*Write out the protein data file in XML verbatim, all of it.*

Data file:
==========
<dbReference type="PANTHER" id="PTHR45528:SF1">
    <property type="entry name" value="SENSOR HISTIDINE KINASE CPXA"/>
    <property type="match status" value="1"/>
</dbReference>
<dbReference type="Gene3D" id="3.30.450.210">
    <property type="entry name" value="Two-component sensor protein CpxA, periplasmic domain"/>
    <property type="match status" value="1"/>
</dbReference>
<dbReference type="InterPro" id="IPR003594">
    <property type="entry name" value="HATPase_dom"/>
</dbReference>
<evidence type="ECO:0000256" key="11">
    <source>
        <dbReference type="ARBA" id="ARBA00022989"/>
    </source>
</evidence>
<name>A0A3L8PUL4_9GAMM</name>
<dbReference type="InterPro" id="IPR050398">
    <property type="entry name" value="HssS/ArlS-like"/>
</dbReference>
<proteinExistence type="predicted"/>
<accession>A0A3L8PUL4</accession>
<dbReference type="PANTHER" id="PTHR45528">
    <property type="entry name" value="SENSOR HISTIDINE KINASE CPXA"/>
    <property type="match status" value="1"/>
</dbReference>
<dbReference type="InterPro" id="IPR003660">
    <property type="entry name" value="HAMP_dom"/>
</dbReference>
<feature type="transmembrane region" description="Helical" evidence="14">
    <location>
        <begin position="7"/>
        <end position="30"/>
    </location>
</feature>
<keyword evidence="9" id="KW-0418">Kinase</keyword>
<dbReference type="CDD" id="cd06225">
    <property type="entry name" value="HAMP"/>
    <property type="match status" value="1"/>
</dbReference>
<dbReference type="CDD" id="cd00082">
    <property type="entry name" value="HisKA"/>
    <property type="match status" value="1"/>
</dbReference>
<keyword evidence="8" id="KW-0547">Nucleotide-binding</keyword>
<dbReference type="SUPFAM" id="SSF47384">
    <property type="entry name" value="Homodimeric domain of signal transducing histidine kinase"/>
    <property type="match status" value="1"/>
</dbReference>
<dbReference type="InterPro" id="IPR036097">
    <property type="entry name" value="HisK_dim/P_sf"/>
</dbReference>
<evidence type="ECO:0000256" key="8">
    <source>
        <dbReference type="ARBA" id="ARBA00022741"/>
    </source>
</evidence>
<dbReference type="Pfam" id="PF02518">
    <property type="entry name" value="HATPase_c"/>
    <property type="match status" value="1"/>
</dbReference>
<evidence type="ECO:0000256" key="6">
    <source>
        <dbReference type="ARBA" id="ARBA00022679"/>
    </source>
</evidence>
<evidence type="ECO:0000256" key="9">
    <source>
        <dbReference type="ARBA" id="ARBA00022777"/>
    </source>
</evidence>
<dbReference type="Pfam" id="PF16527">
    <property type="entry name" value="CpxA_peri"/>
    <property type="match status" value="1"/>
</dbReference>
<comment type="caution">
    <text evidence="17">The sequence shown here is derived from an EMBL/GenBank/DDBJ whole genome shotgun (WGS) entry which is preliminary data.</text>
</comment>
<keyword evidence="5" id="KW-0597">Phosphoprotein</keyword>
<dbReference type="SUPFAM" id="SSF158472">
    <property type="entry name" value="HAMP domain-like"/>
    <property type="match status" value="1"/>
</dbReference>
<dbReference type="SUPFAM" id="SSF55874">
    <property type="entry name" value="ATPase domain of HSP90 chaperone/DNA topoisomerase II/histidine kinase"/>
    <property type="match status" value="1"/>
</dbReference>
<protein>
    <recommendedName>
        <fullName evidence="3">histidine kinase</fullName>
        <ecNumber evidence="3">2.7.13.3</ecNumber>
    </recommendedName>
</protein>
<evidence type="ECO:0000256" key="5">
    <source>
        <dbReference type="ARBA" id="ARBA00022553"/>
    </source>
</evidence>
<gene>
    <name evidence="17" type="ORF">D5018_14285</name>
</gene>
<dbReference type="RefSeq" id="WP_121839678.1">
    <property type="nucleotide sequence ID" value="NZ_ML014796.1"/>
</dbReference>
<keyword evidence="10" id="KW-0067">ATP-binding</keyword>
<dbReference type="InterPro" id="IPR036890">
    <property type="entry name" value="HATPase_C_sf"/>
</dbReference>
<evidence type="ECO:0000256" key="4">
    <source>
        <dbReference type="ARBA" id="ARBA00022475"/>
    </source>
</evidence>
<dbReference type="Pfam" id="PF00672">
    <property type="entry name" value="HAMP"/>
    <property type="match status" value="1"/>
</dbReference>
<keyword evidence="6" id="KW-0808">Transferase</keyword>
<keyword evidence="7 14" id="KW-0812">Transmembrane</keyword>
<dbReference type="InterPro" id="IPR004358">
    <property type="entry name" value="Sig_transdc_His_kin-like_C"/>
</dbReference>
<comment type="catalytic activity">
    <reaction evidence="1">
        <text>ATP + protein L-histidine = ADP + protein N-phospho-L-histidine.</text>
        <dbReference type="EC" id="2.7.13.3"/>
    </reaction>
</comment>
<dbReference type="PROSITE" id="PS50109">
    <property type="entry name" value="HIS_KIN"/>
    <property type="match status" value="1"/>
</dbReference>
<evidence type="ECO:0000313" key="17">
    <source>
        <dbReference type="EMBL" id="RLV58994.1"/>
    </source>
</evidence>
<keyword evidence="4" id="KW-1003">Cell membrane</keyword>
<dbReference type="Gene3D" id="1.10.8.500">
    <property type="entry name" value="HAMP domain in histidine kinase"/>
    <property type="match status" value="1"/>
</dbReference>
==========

<dbReference type="PANTHER" id="PTHR45528:SF1">
    <property type="entry name" value="SENSOR HISTIDINE KINASE CPXA"/>
    <property type="match status" value="1"/>
</dbReference>
<dbReference type="Gene3D" id="3.30.450.210">
    <property type="entry name" value="Two-component sensor protein CpxA, periplasmic domain"/>
    <property type="match status" value="1"/>
</dbReference>
<dbReference type="InterPro" id="IPR003594">
    <property type="entry name" value="HATPase_dom"/>
</dbReference>
<evidence type="ECO:0000256" key="11">
    <source>
        <dbReference type="ARBA" id="ARBA00022989"/>
    </source>
</evidence>
<name>A0A3L8PUL4_9GAMM</name>
<dbReference type="InterPro" id="IPR050398">
    <property type="entry name" value="HssS/ArlS-like"/>
</dbReference>
<proteinExistence type="predicted"/>
<accession>A0A3L8PUL4</accession>
<dbReference type="PANTHER" id="PTHR45528">
    <property type="entry name" value="SENSOR HISTIDINE KINASE CPXA"/>
    <property type="match status" value="1"/>
</dbReference>
<dbReference type="InterPro" id="IPR003660">
    <property type="entry name" value="HAMP_dom"/>
</dbReference>
<feature type="transmembrane region" description="Helical" evidence="14">
    <location>
        <begin position="7"/>
        <end position="30"/>
    </location>
</feature>
<keyword evidence="9" id="KW-0418">Kinase</keyword>
<dbReference type="CDD" id="cd06225">
    <property type="entry name" value="HAMP"/>
    <property type="match status" value="1"/>
</dbReference>
<dbReference type="CDD" id="cd00082">
    <property type="entry name" value="HisKA"/>
    <property type="match status" value="1"/>
</dbReference>
<keyword evidence="8" id="KW-0547">Nucleotide-binding</keyword>
<dbReference type="SUPFAM" id="SSF47384">
    <property type="entry name" value="Homodimeric domain of signal transducing histidine kinase"/>
    <property type="match status" value="1"/>
</dbReference>
<dbReference type="InterPro" id="IPR036097">
    <property type="entry name" value="HisK_dim/P_sf"/>
</dbReference>
<evidence type="ECO:0000256" key="8">
    <source>
        <dbReference type="ARBA" id="ARBA00022741"/>
    </source>
</evidence>
<dbReference type="Pfam" id="PF02518">
    <property type="entry name" value="HATPase_c"/>
    <property type="match status" value="1"/>
</dbReference>
<evidence type="ECO:0000256" key="6">
    <source>
        <dbReference type="ARBA" id="ARBA00022679"/>
    </source>
</evidence>
<evidence type="ECO:0000256" key="9">
    <source>
        <dbReference type="ARBA" id="ARBA00022777"/>
    </source>
</evidence>
<dbReference type="Pfam" id="PF16527">
    <property type="entry name" value="CpxA_peri"/>
    <property type="match status" value="1"/>
</dbReference>
<comment type="caution">
    <text evidence="17">The sequence shown here is derived from an EMBL/GenBank/DDBJ whole genome shotgun (WGS) entry which is preliminary data.</text>
</comment>
<keyword evidence="5" id="KW-0597">Phosphoprotein</keyword>
<dbReference type="SUPFAM" id="SSF158472">
    <property type="entry name" value="HAMP domain-like"/>
    <property type="match status" value="1"/>
</dbReference>
<dbReference type="SUPFAM" id="SSF55874">
    <property type="entry name" value="ATPase domain of HSP90 chaperone/DNA topoisomerase II/histidine kinase"/>
    <property type="match status" value="1"/>
</dbReference>
<protein>
    <recommendedName>
        <fullName evidence="3">histidine kinase</fullName>
        <ecNumber evidence="3">2.7.13.3</ecNumber>
    </recommendedName>
</protein>
<evidence type="ECO:0000256" key="5">
    <source>
        <dbReference type="ARBA" id="ARBA00022553"/>
    </source>
</evidence>
<gene>
    <name evidence="17" type="ORF">D5018_14285</name>
</gene>
<dbReference type="RefSeq" id="WP_121839678.1">
    <property type="nucleotide sequence ID" value="NZ_ML014796.1"/>
</dbReference>
<keyword evidence="10" id="KW-0067">ATP-binding</keyword>
<dbReference type="InterPro" id="IPR036890">
    <property type="entry name" value="HATPase_C_sf"/>
</dbReference>
<evidence type="ECO:0000256" key="4">
    <source>
        <dbReference type="ARBA" id="ARBA00022475"/>
    </source>
</evidence>
<dbReference type="Pfam" id="PF00672">
    <property type="entry name" value="HAMP"/>
    <property type="match status" value="1"/>
</dbReference>
<keyword evidence="6" id="KW-0808">Transferase</keyword>
<keyword evidence="7 14" id="KW-0812">Transmembrane</keyword>
<dbReference type="InterPro" id="IPR004358">
    <property type="entry name" value="Sig_transdc_His_kin-like_C"/>
</dbReference>
<comment type="catalytic activity">
    <reaction evidence="1">
        <text>ATP + protein L-histidine = ADP + protein N-phospho-L-histidine.</text>
        <dbReference type="EC" id="2.7.13.3"/>
    </reaction>
</comment>
<dbReference type="PROSITE" id="PS50109">
    <property type="entry name" value="HIS_KIN"/>
    <property type="match status" value="1"/>
</dbReference>
<evidence type="ECO:0000313" key="17">
    <source>
        <dbReference type="EMBL" id="RLV58994.1"/>
    </source>
</evidence>
<keyword evidence="4" id="KW-1003">Cell membrane</keyword>
<dbReference type="Gene3D" id="1.10.8.500">
    <property type="entry name" value="HAMP domain in histidine kinase"/>
    <property type="match status" value="1"/>
</dbReference>